Since generative AI burst into the public consciousness last year, people have been worried about how fast the technology would impact the workforce. Increasingly, the answer seems to be: A lot faster than anyone imagined.
IBM is the latest to lean into AI at the expense of human workers, with CEO Arvind Krishna telling Bloomberg this week that the company plans to pause hiring for roles it believes could be done by artificial intelligence.
That could mean as many as 7,800 jobs would be ultimately impacted over the next five years.
Krishna says IBM will suspend or slow hiring in back-office areas, such as human resources. Over the next five years, he said, he imagines up to 30% of the roughly 26,000 total HR positions being automated. For now, no workers are being displaced, but the company does not plan to hire new people as others leave.
The total number of jobs Krishna is talking about make up just 3% of IBM’s total staff. The AI will mostly focus on tasks such as writing employment verification letters and moving employees between departments, he adds. (Other HR functions will still be handled by humans.)
This would be one of the largest (if not the largest) AI-induced shift at a company so far, but it’s far from the first.
Dropbox, just last week, laid off 16% of its staff, some 500 people, with CEO Drew Houston pointing to AI as part of the reason for the company’s strategic shift.
“In an ideal world, we’d simply shift people from one team to another. And we’ve done that wherever possible. However, our next stage of growth requires a different mix of skill sets, particularly in AI and early-stage product development,” Houston wrote in a memo to staff.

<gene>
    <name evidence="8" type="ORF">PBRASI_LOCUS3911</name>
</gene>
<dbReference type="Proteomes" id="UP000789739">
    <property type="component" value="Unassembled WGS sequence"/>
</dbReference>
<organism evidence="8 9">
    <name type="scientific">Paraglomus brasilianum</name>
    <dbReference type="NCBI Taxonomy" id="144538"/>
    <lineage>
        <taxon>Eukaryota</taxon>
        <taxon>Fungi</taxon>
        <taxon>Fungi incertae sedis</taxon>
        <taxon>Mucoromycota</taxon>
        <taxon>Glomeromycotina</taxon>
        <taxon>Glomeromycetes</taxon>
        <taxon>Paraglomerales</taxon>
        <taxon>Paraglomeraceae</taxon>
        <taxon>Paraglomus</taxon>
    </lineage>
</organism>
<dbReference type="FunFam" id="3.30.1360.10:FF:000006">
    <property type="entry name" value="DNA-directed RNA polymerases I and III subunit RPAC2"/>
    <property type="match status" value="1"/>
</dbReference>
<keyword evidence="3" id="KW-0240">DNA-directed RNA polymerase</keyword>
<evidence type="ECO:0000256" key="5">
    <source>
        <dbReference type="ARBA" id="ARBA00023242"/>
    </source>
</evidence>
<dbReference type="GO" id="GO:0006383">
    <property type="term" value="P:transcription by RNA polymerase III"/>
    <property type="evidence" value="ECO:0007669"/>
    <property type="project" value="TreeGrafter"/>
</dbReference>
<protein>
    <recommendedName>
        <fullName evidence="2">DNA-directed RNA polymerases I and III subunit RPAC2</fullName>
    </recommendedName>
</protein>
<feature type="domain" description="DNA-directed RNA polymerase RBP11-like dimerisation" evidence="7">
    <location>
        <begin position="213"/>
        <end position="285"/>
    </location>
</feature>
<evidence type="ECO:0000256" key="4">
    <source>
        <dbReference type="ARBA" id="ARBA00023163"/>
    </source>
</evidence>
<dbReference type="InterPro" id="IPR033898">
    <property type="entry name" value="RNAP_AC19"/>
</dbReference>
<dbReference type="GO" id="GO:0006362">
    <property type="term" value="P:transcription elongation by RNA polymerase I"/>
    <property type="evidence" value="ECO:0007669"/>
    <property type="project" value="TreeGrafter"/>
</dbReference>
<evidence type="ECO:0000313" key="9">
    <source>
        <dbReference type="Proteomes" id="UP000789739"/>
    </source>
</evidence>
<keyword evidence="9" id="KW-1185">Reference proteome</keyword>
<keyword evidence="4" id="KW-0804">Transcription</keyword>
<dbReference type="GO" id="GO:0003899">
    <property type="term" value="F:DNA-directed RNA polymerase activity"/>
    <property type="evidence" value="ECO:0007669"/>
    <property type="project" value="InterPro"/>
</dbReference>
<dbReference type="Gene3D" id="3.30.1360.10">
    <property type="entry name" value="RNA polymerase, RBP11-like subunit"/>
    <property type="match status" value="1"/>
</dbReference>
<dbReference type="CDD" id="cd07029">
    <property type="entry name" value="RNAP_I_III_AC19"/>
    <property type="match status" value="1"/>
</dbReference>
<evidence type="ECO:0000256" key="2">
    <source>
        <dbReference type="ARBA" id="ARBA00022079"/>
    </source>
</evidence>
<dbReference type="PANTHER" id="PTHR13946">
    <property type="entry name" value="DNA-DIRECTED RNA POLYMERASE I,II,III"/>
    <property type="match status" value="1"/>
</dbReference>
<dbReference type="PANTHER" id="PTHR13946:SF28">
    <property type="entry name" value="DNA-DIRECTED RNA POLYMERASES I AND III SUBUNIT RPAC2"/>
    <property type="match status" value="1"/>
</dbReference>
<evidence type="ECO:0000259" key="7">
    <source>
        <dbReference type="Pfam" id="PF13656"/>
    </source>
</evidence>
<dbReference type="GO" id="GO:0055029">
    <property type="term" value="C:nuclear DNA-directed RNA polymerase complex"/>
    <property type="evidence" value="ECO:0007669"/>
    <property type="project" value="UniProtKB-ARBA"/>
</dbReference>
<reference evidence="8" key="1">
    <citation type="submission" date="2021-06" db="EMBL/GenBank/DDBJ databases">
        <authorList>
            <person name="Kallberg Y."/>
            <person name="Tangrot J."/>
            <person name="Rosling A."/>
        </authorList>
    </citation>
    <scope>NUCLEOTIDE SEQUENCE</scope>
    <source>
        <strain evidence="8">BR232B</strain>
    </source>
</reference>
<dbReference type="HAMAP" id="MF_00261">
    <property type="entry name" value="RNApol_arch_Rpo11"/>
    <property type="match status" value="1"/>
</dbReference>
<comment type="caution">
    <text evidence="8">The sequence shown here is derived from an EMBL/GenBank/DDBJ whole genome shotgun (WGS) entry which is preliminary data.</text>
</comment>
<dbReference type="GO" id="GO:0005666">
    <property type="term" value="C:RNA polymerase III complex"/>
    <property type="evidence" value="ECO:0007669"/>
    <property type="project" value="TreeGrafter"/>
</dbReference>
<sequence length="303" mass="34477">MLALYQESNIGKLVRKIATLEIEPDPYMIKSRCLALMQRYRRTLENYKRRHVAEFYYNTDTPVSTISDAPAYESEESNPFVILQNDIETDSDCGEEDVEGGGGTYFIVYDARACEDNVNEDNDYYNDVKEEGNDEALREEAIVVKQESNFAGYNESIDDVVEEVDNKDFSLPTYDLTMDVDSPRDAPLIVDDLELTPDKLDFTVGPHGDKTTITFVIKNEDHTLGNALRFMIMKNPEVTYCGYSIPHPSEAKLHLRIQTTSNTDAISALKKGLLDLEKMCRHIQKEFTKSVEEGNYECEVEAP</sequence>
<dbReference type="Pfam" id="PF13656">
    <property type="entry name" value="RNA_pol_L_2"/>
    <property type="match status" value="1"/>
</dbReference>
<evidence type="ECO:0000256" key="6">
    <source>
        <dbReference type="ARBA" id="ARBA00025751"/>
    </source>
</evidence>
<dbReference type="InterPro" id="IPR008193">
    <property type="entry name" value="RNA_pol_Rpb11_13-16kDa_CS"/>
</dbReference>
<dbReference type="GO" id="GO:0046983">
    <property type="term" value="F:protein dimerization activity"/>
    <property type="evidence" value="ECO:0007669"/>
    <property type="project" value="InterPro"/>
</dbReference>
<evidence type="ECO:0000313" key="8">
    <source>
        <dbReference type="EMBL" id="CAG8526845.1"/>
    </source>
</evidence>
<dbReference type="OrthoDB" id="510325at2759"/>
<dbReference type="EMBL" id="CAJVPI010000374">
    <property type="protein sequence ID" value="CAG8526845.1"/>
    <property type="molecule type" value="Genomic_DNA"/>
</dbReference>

The media space, meanwhile, has seen several layoffs at sites that have been experimenting with AI-generated stories. CNET, in March, cut 10% of its staff. And Insider also laid off 10% in April. Both outlets emphatically said the layoffs had nothing to do with the use of chatbots, but that did little to quell raised eyebrows.
The IBM news also follows a warning by Geoffrey Hinton, the so-called godfather of AI, who quit his job at Google to speak out against the risks of the technology, saying he, to some degree, regretted his life’s work on AI.
One of his many fears about the technology is the dramatic effect it could have on the employment market, replacing jobs such as personal assistants and translators.
“It takes away the drudge work,” he told The New York Times. “It might take away more than that.”
Goldman Sachs agrees. A report from the investment bank last month looked at the potential impact of AI on the workforce. It concluded that up to 300 million jobs could be automated in some way, ultimately.
If AI “delivers on its promised capabilities, the labor market could face significant disruption,” Goldman Sachs wrote.